The EPA chose to exempt some small petroleum refiners from the annual blending requirements as part of the final rule. Additionally, the agency had proposed the 2013 standards based on transportation fuel production and consumption numbers produced by the Energy Information Administration in October 2012. The final rule was based on figures generated in May 2013. The petroleum industry argued that the EPA gave no indication that it would issue the final rule based on updated figures that effectively increased the industry's blending requirements, Robert Long, a partner at Covington & Burlington LLP who is representing the American Petroleum Institute and American Fuel& Petrochemical Manufacturers, said.
While the petroleum industry does not dispute the accuracy of the Energy Information Administration's revised figures, Long said that relying on the new numbers for the final rule increased some petroleum refiners' blending requirements by as much as 1 million gallons.
DeBruin argued that the rule should be vacated because the EPA conceded that not every obligated party would be able to meet their blending requirements.
DeBruin said that Monroe Energy will need to spend nearly $100 million to purchase the renewable identification numbers (RINs) necessary to demonstrate compliance with the standard at the current market price of 55 cents each. It remains to be seen whether the company will be able to purchase sufficient RINs to demonstrate compliance, he said.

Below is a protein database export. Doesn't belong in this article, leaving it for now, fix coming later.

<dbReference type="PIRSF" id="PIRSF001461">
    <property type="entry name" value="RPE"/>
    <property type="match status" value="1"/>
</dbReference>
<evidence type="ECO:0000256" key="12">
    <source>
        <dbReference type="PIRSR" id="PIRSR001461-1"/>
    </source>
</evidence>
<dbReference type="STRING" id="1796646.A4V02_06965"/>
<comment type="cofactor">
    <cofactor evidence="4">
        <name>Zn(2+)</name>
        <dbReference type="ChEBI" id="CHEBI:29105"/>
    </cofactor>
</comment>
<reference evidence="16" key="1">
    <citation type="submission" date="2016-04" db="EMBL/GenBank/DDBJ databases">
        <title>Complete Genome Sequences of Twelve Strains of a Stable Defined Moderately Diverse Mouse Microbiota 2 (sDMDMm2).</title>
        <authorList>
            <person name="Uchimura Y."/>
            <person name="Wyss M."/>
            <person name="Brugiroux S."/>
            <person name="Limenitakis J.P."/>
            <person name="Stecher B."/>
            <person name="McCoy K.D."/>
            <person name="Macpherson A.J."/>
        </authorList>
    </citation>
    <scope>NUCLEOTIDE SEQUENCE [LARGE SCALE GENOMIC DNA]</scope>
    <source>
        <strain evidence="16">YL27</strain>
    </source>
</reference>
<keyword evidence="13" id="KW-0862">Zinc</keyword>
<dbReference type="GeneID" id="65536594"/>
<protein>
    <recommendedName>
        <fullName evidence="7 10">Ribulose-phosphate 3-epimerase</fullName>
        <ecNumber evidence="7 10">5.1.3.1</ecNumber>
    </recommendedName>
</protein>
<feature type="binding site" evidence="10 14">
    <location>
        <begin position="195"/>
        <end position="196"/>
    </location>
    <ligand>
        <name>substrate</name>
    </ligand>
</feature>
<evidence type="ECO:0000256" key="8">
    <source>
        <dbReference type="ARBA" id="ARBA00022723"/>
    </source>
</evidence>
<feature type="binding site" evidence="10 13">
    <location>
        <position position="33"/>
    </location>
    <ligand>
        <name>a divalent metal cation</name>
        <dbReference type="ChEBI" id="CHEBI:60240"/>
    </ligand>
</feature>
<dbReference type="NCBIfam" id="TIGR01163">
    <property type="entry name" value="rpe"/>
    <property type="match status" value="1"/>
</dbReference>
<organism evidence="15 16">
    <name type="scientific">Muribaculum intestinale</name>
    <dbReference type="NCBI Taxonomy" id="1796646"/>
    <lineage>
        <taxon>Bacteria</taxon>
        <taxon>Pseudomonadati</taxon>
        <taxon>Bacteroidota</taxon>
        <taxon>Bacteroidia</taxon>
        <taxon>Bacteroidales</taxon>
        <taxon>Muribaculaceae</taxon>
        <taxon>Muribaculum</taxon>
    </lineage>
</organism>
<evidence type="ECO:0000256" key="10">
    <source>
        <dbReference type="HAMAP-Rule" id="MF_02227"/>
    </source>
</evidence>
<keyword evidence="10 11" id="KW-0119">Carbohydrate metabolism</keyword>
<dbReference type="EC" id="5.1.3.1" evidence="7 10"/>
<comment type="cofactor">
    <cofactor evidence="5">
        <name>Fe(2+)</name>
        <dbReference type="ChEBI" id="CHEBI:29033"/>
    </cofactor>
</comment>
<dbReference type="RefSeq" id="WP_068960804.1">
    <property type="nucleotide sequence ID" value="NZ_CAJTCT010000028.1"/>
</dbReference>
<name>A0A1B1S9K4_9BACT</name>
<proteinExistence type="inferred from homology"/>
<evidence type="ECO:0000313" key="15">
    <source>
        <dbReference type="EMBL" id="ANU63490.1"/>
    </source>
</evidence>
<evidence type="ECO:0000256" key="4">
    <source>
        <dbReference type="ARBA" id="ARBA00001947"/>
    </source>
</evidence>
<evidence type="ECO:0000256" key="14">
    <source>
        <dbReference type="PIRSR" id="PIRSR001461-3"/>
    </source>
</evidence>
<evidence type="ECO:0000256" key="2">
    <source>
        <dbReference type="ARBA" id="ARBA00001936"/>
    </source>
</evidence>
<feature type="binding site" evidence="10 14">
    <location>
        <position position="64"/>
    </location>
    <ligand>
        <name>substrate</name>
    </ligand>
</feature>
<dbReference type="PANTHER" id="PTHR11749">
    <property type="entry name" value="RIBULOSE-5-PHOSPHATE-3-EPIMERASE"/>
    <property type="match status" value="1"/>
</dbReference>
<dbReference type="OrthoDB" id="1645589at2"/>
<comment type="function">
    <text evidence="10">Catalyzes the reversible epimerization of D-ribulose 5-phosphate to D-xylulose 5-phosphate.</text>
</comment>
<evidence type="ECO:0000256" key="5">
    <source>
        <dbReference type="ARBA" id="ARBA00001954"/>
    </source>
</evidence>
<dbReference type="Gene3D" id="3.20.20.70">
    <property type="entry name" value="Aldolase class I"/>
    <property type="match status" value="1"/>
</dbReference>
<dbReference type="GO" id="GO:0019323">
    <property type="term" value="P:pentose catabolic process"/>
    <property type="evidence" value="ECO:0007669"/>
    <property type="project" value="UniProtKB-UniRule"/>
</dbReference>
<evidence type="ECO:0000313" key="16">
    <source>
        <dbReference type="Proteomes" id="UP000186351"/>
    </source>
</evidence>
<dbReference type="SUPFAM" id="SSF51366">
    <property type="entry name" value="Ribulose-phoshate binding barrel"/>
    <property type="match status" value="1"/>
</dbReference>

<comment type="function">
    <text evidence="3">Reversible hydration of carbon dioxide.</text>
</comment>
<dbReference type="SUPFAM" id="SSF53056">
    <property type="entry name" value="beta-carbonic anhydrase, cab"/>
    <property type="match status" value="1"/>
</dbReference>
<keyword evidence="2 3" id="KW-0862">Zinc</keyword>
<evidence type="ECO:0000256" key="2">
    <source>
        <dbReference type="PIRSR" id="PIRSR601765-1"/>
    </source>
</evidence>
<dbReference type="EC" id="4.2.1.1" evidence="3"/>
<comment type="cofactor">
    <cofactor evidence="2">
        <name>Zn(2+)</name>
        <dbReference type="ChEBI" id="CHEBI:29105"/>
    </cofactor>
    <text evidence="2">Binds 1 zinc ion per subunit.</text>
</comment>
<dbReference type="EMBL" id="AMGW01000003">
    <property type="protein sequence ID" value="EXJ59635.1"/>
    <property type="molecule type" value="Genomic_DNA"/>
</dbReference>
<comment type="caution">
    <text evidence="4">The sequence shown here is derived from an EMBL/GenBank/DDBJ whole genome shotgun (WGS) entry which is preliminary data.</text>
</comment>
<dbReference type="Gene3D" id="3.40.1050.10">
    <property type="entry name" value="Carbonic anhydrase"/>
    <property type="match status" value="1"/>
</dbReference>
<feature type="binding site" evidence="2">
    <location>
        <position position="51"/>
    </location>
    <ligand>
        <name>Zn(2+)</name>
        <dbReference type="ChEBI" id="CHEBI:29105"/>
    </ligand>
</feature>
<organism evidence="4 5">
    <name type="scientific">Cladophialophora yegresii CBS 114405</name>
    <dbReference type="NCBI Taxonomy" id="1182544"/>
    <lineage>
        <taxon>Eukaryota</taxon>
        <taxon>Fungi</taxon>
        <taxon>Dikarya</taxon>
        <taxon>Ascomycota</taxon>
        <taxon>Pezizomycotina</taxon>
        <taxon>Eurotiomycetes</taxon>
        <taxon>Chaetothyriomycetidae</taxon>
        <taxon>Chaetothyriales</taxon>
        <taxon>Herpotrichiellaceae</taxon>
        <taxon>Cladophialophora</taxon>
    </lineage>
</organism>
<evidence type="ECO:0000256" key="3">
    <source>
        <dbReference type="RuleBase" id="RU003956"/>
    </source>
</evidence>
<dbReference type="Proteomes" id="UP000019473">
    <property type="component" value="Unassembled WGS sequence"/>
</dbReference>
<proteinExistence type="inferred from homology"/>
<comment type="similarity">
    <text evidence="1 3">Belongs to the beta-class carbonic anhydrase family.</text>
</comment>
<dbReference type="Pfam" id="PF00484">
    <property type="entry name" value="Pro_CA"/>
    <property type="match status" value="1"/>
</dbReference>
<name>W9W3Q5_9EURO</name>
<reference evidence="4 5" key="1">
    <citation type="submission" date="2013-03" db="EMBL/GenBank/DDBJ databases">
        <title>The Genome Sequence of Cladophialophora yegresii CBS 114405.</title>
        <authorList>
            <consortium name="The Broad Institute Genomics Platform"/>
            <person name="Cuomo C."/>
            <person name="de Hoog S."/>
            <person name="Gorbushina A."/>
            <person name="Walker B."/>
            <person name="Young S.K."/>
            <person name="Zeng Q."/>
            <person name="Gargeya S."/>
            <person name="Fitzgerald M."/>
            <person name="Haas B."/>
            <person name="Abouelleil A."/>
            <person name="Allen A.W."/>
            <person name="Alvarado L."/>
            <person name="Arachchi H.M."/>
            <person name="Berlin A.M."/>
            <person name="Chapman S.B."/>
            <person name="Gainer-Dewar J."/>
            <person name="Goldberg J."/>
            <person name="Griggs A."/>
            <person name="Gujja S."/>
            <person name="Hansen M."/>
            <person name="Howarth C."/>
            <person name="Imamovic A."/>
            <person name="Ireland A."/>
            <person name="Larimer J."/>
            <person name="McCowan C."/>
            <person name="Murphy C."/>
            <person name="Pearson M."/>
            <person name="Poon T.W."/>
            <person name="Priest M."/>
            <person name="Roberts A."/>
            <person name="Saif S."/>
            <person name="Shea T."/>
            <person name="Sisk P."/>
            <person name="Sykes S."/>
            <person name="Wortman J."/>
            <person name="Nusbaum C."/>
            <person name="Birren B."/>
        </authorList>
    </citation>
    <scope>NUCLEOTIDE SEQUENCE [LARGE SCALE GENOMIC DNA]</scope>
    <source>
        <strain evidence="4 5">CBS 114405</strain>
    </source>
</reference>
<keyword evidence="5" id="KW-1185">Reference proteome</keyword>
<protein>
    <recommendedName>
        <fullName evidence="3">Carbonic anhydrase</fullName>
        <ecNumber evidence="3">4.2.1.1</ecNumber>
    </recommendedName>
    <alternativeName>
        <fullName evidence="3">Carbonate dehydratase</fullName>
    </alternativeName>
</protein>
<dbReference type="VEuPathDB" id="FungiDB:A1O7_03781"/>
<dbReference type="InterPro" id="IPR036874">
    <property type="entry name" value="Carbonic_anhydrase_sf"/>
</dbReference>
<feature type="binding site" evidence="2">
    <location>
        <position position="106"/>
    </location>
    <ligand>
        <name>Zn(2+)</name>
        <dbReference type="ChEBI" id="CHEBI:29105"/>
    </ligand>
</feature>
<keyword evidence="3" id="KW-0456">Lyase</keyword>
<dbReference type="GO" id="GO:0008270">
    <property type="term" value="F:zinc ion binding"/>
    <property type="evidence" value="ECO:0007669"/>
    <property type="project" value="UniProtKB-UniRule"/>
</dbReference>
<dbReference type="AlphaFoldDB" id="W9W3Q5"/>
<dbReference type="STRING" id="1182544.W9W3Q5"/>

RINs are serial numbers attached to batches of renewable fuels that can be traded as credits to demonstrate compliance with the blending mandates.
Monroe Energy does not operate any blending facilities and is reliant upon RINs to show compliance, DeBruin said.
Biofuels groups intervened on behalf of the EPA in the lawsuit, but they asked the court to issue a narrow decision that upholds the 2013 renewable fuel standard without addressing the broader issue of the agency's authority to reduce the annual blending requirements due to the blend wall.
“If the court does, it should reject the EPA's request for broad discretion,” David Salmons, a partner at Bingham McCutchen LLP who is representing renewable fuels producers, said.
The EPA proposed the 2014 renewable fuel standard in November 2013. It would require petroleum refiners and importers to blend 15.21 billion gallons of renewable fuels into their products. That is less than the 18.15 billion gallons required by the Energy Independence and Security Act, as the EPA is proposing to use its general waiver authority to reduce the overall blending requirement (78 Fed. Reg. 71,732). This is the first time the EPA has used its waiver authority to reduce the overall blending requirement. Offering its first interpretation of its waiver authority, the agency said that mandating petroleum refiners and importers to blend more ethanol into the gasoline supply than customers demand could cause economic harm .
Renewable fuels producers have opposed the EPA's proposed use of its waiver authority under the 2014 standards.
Challenges to the EPA's 2013 cellulosic ethanol standard were severed from the lawsuit and are being held in abeyance while the agency addresses industry petitions for reconsideration since insufficient fuel was produced that year to meet the blending requirement of 6 million gallons (Monroe Energy LLC v. EPA, D.C. Cir., No. 14-1033, 3/11/14).